Today's installment of campaign-related news items that won't necessarily generate a post of their own, but may be of interest to political observers:
* In a new ad, Wisconsin Gov. Scott Walker (R) boasts that "more than 100,000 people" in the state have "gotten a job since we took office." That's true, though it's less than half of the 250,000 new jobs Walker guaranteed voters he'd create in his first term.
* It was incredibly close, but Rep. Scott DesJarlais has survived his Republican primary challenge, prevailing by just 38 votes. His challenger, state Sen. Jim Tracy, has conceded.
* Though most polling in Georgia's U.S. Senate race shows David Perdue (R) leading, the latest Landmark Communications poll shows Michelle Nunn up by seven, 47% to 40%. Beware of polling outliers.
* Late Friday in Florida, a state judge ruled that the new congressional-district map can be used from 2016 to 2020, though the previous map used in the last election cycle will be used in this year's 2014 elections. The ruling will be appealed.
* Over the weekend, Democratic National Committee members approved their 2016 presidential nominating calendar, which will begin with the Iowa caucuses on Feb. 1, 2016. As was the case in 2012, Iowa will be followed by the New Hampshire primary, South Carolina primary, and Nevada caucuses, in that order.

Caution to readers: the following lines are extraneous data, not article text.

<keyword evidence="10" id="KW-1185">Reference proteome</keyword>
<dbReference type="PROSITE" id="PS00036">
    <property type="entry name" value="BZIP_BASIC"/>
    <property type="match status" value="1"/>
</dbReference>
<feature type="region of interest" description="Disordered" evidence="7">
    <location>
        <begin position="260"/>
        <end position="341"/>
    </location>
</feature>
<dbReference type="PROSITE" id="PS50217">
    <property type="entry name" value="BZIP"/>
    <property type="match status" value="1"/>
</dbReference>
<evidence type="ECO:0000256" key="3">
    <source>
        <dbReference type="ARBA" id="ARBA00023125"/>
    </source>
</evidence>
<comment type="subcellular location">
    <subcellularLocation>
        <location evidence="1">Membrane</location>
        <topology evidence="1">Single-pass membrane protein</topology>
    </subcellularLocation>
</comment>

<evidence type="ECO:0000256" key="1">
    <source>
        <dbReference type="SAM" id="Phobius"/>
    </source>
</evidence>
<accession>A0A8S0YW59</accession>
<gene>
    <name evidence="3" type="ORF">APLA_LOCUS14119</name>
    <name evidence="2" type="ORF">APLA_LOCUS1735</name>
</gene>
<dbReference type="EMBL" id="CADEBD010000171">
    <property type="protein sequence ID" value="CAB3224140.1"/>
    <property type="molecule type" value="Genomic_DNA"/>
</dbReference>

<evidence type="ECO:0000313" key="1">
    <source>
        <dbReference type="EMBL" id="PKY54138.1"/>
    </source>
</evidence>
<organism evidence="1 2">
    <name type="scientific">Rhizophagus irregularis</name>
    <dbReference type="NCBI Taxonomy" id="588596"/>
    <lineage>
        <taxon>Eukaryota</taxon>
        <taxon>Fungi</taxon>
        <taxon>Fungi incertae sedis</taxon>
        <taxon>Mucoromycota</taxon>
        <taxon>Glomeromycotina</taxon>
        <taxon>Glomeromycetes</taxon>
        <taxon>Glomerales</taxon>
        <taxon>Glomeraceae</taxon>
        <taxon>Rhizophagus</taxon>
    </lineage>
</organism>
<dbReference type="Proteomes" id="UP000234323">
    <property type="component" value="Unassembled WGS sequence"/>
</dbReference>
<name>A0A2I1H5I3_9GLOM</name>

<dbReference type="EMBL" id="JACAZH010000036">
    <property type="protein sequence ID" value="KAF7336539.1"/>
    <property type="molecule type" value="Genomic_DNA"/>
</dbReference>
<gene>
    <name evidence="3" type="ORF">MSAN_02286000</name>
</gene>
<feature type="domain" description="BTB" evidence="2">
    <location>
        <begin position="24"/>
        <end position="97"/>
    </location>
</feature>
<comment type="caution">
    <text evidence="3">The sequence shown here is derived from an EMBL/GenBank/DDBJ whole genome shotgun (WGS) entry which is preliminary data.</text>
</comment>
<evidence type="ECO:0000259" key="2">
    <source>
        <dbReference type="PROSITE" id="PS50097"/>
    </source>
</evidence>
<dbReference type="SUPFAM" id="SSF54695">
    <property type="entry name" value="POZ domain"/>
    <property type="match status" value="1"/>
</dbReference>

* Former Sen. Jim Webb (D-Va.), who never showed much of an appetite for retail politicking, surprised many recently by hitting the trail in support of Iowa Democratic candidates. Let the presidential speculation begin.
* And in Michigan, the Socialist Party filed a lawsuit challenging state election laws, claiming they were too tough on third parties, specifically pointing to ballot-signature requirements. A federal district court ruled against the Michigan Socialists earlier this year, and late last week, a federal appeals court upheld the decision.